The Eighth Son – Part – II

Yashoda had delivered a baby girl the same night and, exhausted after the effort, and relaxed by the herbs that Nanda had administered to her, she had quickly fallen asleep, without even once looking at her child. Nanda had wrapped up the child in a ‘pitambar’ or yellow cloth, for it was an auspicious color, and had dismissed the maid for the night. Even the maid did not know whether it was a boy or a girl, but she had been happy to scurry away from Nanda’s house, as she had to look after her own family. The storm that had broken that evening had only worsened, and she worried for her family and her home.

After the maid left, and Yashoda had gone off to sleep, Nanda had wrapped the baby girl in several layers of clothing to protect her and to hide her, and had put her in a basket; but not before putting her baby feet on his forehead, to ask for her forgiveness for what he was about to do to her. All baby girls were considered to be an earthly expression of the heavenly mother, the ‘Shakti’, the mother of all Gods. And hence, girls were sacred and were worshipped. To send a baby girl to definite death was an evil ‘Karma’, Nanada had only consented because of the circumstances and also because his relatives, Vasudev and Devaki, had lost so many of their children. He did not care for the prophecy about the eighth son, but he could feel the pain of the parents who had been forced to witness the murder of six of their newborns. And thus while he muttered a prayer under his breath, seeking forgiveness from the divine mother, he prepared the baby and kept her in a wooden basket and covered it with a lid made of reed to allow the child to breathe. And then he stepped outside his house and started pacing the verandah, waiting for Vasudev.

It was going to be dawn in a couple of hours, the rain had slowed down to a light drizzle, and the waning moon sometimes popped out from the clouds to shower some moonlight on Gokul. While the whole village slept peacefully, Nanda peered in the dark, and listened for any sounds that may herald the coming of his friend and his relative, Vasudev.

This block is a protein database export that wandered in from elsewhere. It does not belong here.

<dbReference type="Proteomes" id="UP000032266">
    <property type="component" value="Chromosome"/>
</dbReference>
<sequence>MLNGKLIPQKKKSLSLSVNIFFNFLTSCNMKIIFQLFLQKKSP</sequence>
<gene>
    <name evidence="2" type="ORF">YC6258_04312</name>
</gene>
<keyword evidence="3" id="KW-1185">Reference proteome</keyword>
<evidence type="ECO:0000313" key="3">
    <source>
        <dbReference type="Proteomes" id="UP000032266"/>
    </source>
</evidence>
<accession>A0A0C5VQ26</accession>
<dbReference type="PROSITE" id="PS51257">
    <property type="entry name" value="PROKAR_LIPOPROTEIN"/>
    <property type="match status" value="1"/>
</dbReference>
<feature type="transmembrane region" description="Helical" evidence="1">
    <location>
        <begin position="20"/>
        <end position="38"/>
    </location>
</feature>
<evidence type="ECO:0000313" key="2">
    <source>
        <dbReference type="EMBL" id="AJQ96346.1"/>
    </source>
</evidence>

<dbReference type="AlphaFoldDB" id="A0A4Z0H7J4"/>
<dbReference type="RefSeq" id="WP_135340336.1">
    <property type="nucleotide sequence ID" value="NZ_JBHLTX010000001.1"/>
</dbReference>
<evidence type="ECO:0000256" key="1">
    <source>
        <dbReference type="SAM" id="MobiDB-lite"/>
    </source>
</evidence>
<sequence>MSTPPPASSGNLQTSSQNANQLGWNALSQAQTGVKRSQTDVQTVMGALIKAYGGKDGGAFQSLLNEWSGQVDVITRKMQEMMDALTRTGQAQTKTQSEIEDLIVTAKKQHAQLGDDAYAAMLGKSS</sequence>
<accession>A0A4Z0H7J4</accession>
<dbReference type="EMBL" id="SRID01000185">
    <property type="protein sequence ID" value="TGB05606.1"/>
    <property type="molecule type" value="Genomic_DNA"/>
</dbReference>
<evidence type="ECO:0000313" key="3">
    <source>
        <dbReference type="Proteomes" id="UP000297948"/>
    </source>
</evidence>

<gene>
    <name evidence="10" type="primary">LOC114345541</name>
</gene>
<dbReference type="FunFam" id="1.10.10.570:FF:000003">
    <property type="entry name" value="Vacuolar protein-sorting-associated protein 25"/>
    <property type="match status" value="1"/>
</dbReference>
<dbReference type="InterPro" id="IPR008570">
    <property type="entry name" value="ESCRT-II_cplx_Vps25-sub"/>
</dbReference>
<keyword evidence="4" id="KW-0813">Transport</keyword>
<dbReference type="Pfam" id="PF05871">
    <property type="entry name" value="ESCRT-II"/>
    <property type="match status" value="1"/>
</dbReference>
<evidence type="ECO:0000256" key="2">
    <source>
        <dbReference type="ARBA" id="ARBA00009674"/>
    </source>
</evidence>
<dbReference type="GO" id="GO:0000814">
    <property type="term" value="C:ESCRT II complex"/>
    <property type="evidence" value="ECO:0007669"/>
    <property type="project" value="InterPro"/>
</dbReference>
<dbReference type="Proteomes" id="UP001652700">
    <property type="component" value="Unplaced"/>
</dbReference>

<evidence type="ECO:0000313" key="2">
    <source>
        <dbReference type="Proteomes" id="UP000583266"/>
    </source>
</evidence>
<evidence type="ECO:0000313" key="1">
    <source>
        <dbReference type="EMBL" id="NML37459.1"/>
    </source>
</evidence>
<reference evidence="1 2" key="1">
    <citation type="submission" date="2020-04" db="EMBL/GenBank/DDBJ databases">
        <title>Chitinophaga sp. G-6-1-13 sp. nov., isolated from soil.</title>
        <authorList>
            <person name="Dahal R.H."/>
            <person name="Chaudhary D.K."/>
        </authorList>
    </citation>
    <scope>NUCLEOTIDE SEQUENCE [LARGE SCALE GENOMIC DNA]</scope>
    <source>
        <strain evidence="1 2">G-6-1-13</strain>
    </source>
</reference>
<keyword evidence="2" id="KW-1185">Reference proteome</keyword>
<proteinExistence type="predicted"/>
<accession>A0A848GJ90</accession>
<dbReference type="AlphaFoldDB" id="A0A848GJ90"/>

Then he heard it! The crack of a twig, the soft rustle of feet, someone was coming!


As Vasudev approached Gokul, he noticed that the storm had nearly blown away. The night was quiet and peaceful, and the moon came out occasionally from behind the clouds, its light showing the way to the sleeping village in the distance. The devils of the night that had tormented him were gone, as was the serpent that had accompanied him throughout. He hurried through the mud lanes to the largest house in the center of the village where, he could see from a distance, Nanda was waiting in the courtyard outside the house. The two men embraced when Vasudev finally reached the house, and quickly exchanged their boxes without a word. ‘You have to hurry’, Nanada said to Vasudev, ‘it is going to be light in a couple of hours. I have sent one of my trusted boatmen to the river to wait for you. He will help you cross the river. Don’t talk to him and don’t look at him, that way he will not be able to recognize you. Just board the boat and get off quietly on the other side.’ Vasudev nodded in understanding and, picking up his basket to leave, looked long at Nanda with eyes that were filled with anxiety as well as gratitude.

‘May God be with you brother’, Nanda said as Vasudev turned and hurried back the way he had come. He walked quickly, guided by the faint light of the waning moon.

As he reached the banks of Yamuna, he noticed the small boat tethered to the bank, with a huddled figure standing near it. Without a word he got into the boat and the ferryman followed him. They did not look at each other; they did not talk. The only sound was the faint patter of the gentle drizzle that fell on the water and the sound of the oars ploughing the river. The Yamuna herself was calm, its waters dark and peaceful, glistening with the occasional moonlight that shone. Vasudev sat clutching the box, his heart pounding with anticipation and anxiety. The baby inside the box was very quiet; his heart went out to the baby girl lying inside the box, going to her certain death. He muttered a prayer to the Mother Goddess, asking for forgiveness as well as strength to bear what was to come.


He jumped off the boat as soon as it hit the other bank, not even waiting for the ferryman to anchor the boat and, without looking back to thank him, rushed off into the night. From a distance, he looked back; the boat was already well on its way back to Gokul, hardly visible now.

Vasudev hurried through the streets of Mathura once more that night, realizing it was the last ‘prahar’ or quarter of the night, and people would soon start to stir.

The woman, who had led Vasudev out, was waiting outside the prison gates when Vasudev reached with the box on his head. They tiptoed inside the prison and quickly found the cell where Devaki waited anxiously. Vasudev took the baby girl out of the box and handed the box and the extra clothes to the woman outside the cell. She locked all the doors and disappeared quickly. With the doors locked and the child safely inside the cell, Vasudev let out a sigh of relief.  As if on a cue, the child started to cry.